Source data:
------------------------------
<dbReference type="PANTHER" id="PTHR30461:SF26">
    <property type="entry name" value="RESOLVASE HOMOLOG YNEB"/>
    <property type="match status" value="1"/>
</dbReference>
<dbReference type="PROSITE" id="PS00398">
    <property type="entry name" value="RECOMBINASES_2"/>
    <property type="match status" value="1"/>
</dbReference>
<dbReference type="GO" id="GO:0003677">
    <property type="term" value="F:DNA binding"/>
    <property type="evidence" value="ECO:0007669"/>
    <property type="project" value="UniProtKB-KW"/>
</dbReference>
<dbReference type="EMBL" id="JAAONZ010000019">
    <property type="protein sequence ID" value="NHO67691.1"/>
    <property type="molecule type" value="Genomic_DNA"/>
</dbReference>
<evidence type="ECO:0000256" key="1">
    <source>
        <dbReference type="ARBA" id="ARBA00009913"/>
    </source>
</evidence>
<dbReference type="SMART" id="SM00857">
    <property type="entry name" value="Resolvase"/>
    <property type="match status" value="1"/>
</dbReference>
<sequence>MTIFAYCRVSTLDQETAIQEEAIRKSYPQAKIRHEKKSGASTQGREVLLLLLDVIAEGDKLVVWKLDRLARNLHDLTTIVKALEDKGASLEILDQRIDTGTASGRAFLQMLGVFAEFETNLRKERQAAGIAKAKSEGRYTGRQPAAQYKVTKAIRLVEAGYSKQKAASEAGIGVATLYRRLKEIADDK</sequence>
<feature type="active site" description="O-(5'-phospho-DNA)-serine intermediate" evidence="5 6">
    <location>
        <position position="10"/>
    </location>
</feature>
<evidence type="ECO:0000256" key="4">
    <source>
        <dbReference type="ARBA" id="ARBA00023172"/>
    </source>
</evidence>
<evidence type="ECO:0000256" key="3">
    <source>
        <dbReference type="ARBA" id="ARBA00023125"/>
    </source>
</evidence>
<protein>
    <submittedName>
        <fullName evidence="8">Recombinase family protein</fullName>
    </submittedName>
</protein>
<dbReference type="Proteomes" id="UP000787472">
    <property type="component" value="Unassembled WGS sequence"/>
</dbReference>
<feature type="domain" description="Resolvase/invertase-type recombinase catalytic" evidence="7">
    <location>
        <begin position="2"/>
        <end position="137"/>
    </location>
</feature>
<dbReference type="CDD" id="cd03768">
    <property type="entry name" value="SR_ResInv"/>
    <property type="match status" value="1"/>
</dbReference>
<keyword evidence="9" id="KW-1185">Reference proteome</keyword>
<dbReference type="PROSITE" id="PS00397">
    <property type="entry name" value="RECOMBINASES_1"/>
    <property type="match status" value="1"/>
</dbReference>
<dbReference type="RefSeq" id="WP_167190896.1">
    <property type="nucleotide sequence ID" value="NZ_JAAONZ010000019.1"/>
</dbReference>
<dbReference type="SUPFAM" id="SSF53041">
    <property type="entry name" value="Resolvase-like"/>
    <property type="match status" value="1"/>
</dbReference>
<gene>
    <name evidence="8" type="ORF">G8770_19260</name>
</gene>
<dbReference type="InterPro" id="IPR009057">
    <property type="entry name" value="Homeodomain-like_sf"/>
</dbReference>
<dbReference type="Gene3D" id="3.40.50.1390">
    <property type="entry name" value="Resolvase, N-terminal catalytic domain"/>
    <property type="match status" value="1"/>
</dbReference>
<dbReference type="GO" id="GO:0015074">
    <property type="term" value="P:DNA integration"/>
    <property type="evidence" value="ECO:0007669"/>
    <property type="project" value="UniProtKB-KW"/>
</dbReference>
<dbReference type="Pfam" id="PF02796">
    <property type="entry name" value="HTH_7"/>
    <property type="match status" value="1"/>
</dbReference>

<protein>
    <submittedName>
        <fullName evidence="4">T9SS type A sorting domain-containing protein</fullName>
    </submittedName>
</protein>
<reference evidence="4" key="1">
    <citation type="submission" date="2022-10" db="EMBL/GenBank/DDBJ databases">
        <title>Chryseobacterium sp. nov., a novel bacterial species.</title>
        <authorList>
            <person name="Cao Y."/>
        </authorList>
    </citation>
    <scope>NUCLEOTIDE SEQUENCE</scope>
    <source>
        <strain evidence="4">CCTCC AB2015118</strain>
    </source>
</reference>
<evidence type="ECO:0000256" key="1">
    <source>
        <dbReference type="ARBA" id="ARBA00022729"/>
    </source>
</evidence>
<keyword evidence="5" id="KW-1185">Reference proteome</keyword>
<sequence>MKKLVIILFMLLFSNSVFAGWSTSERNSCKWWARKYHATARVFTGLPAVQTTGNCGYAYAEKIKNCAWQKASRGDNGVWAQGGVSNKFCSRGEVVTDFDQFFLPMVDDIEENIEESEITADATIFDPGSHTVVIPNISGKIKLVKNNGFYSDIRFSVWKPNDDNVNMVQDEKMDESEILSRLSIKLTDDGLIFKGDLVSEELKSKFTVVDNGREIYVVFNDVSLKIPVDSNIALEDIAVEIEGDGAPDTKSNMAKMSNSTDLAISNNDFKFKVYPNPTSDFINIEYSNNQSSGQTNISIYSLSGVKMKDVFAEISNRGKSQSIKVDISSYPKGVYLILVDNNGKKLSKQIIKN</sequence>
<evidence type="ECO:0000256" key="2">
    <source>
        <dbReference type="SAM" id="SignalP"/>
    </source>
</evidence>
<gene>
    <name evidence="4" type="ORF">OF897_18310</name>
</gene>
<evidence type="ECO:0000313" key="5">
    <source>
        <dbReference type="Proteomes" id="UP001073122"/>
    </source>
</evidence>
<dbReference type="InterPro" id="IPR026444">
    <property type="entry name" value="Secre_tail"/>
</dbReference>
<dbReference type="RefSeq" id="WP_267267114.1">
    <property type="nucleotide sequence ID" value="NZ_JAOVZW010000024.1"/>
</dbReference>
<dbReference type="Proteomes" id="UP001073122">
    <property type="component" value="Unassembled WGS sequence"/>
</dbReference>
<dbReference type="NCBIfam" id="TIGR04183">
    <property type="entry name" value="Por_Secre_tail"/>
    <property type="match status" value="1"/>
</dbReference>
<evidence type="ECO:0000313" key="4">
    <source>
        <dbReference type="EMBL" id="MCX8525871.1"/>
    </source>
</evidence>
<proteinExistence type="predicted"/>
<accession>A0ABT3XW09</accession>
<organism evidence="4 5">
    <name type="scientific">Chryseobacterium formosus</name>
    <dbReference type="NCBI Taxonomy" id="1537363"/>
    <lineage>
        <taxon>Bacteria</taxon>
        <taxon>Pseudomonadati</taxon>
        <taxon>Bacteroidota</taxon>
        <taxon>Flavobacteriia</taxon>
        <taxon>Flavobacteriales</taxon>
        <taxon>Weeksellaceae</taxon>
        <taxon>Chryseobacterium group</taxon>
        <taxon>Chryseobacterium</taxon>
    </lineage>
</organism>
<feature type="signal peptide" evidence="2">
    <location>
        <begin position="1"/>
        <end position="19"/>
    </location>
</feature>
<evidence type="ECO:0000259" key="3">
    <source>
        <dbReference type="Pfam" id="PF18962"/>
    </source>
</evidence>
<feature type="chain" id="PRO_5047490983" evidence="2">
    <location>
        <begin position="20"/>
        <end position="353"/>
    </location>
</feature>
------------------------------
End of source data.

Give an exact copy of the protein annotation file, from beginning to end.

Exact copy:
<dbReference type="PANTHER" id="PTHR30461:SF26">
    <property type="entry name" value="RESOLVASE HOMOLOG YNEB"/>
    <property type="match status" value="1"/>
</dbReference>
<dbReference type="PROSITE" id="PS00398">
    <property type="entry name" value="RECOMBINASES_2"/>
    <property type="match status" value="1"/>
</dbReference>
<dbReference type="GO" id="GO:0003677">
    <property type="term" value="F:DNA binding"/>
    <property type="evidence" value="ECO:0007669"/>
    <property type="project" value="UniProtKB-KW"/>
</dbReference>
<dbReference type="EMBL" id="JAAONZ010000019">
    <property type="protein sequence ID" value="NHO67691.1"/>
    <property type="molecule type" value="Genomic_DNA"/>
</dbReference>
<evidence type="ECO:0000256" key="1">
    <source>
        <dbReference type="ARBA" id="ARBA00009913"/>
    </source>
</evidence>
<dbReference type="SMART" id="SM00857">
    <property type="entry name" value="Resolvase"/>
    <property type="match status" value="1"/>
</dbReference>
<sequence>MTIFAYCRVSTLDQETAIQEEAIRKSYPQAKIRHEKKSGASTQGREVLLLLLDVIAEGDKLVVWKLDRLARNLHDLTTIVKALEDKGASLEILDQRIDTGTASGRAFLQMLGVFAEFETNLRKERQAAGIAKAKSEGRYTGRQPAAQYKVTKAIRLVEAGYSKQKAASEAGIGVATLYRRLKEIADDK</sequence>
<feature type="active site" description="O-(5'-phospho-DNA)-serine intermediate" evidence="5 6">
    <location>
        <position position="10"/>
    </location>
</feature>
<evidence type="ECO:0000256" key="4">
    <source>
        <dbReference type="ARBA" id="ARBA00023172"/>
    </source>
</evidence>
<evidence type="ECO:0000256" key="3">
    <source>
        <dbReference type="ARBA" id="ARBA00023125"/>
    </source>
</evidence>
<protein>
    <submittedName>
        <fullName evidence="8">Recombinase family protein</fullName>
    </submittedName>
</protein>
<dbReference type="Proteomes" id="UP000787472">
    <property type="component" value="Unassembled WGS sequence"/>
</dbReference>
<feature type="domain" description="Resolvase/invertase-type recombinase catalytic" evidence="7">
    <location>
        <begin position="2"/>
        <end position="137"/>
    </location>
</feature>
<dbReference type="CDD" id="cd03768">
    <property type="entry name" value="SR_ResInv"/>
    <property type="match status" value="1"/>
</dbReference>
<keyword evidence="9" id="KW-1185">Reference proteome</keyword>
<dbReference type="PROSITE" id="PS00397">
    <property type="entry name" value="RECOMBINASES_1"/>
    <property type="match status" value="1"/>
</dbReference>
<dbReference type="RefSeq" id="WP_167190896.1">
    <property type="nucleotide sequence ID" value="NZ_JAAONZ010000019.1"/>
</dbReference>
<dbReference type="SUPFAM" id="SSF53041">
    <property type="entry name" value="Resolvase-like"/>
    <property type="match status" value="1"/>
</dbReference>
<gene>
    <name evidence="8" type="ORF">G8770_19260</name>
</gene>
<dbReference type="InterPro" id="IPR009057">
    <property type="entry name" value="Homeodomain-like_sf"/>
</dbReference>
<dbReference type="Gene3D" id="3.40.50.1390">
    <property type="entry name" value="Resolvase, N-terminal catalytic domain"/>
    <property type="match status" value="1"/>
</dbReference>
<dbReference type="GO" id="GO:0015074">
    <property type="term" value="P:DNA integration"/>
    <property type="evidence" value="ECO:0007669"/>
    <property type="project" value="UniProtKB-KW"/>
</dbReference>
<dbReference type="Pfam" id="PF02796">
    <property type="entry name" value="HTH_7"/>
    <property type="match status" value="1"/>
</dbReference>

<protein>
    <submittedName>
        <fullName evidence="4">T9SS type A sorting domain-containing protein</fullName>
    </submittedName>
</protein>
<reference evidence="4" key="1">
    <citation type="submission" date="2022-10" db="EMBL/GenBank/DDBJ databases">
        <title>Chryseobacterium sp. nov., a novel bacterial species.</title>
        <authorList>
            <person name="Cao Y."/>
        </authorList>
    </citation>
    <scope>NUCLEOTIDE SEQUENCE</scope>
    <source>
        <strain evidence="4">CCTCC AB2015118</strain>
    </source>
</reference>
<evidence type="ECO:0000256" key="1">
    <source>
        <dbReference type="ARBA" id="ARBA00022729"/>
    </source>
</evidence>
<keyword evidence="5" id="KW-1185">Reference proteome</keyword>
<sequence>MKKLVIILFMLLFSNSVFAGWSTSERNSCKWWARKYHATARVFTGLPAVQTTGNCGYAYAEKIKNCAWQKASRGDNGVWAQGGVSNKFCSRGEVVTDFDQFFLPMVDDIEENIEESEITADATIFDPGSHTVVIPNISGKIKLVKNNGFYSDIRFSVWKPNDDNVNMVQDEKMDESEILSRLSIKLTDDGLIFKGDLVSEELKSKFTVVDNGREIYVVFNDVSLKIPVDSNIALEDIAVEIEGDGAPDTKSNMAKMSNSTDLAISNNDFKFKVYPNPTSDFINIEYSNNQSSGQTNISIYSLSGVKMKDVFAEISNRGKSQSIKVDISSYPKGVYLILVDNNGKKLSKQIIKN</sequence>
<evidence type="ECO:0000256" key="2">
    <source>
        <dbReference type="SAM" id="SignalP"/>
    </source>
</evidence>
<gene>
    <name evidence="4" type="ORF">OF897_18310</name>
</gene>
<evidence type="ECO:0000313" key="5">
    <source>
        <dbReference type="Proteomes" id="UP001073122"/>
    </source>
</evidence>
<dbReference type="InterPro" id="IPR026444">
    <property type="entry name" value="Secre_tail"/>
</dbReference>
<dbReference type="RefSeq" id="WP_267267114.1">
    <property type="nucleotide sequence ID" value="NZ_JAOVZW010000024.1"/>
</dbReference>
<dbReference type="Proteomes" id="UP001073122">
    <property type="component" value="Unassembled WGS sequence"/>
</dbReference>
<dbReference type="NCBIfam" id="TIGR04183">
    <property type="entry name" value="Por_Secre_tail"/>
    <property type="match status" value="1"/>
</dbReference>
<evidence type="ECO:0000313" key="4">
    <source>
        <dbReference type="EMBL" id="MCX8525871.1"/>
    </source>
</evidence>
<proteinExistence type="predicted"/>
<accession>A0ABT3XW09</accession>
<organism evidence="4 5">
    <name type="scientific">Chryseobacterium formosus</name>
    <dbReference type="NCBI Taxonomy" id="1537363"/>
    <lineage>
        <taxon>Bacteria</taxon>
        <taxon>Pseudomonadati</taxon>
        <taxon>Bacteroidota</taxon>
        <taxon>Flavobacteriia</taxon>
        <taxon>Flavobacteriales</taxon>
        <taxon>Weeksellaceae</taxon>
        <taxon>Chryseobacterium group</taxon>
        <taxon>Chryseobacterium</taxon>
    </lineage>
</organism>
<feature type="signal peptide" evidence="2">
    <location>
        <begin position="1"/>
        <end position="19"/>
    </location>
</feature>
<evidence type="ECO:0000259" key="3">
    <source>
        <dbReference type="Pfam" id="PF18962"/>
    </source>
</evidence>
<feature type="chain" id="PRO_5047490983" evidence="2">
    <location>
        <begin position="20"/>
        <end position="353"/>
    </location>
</feature>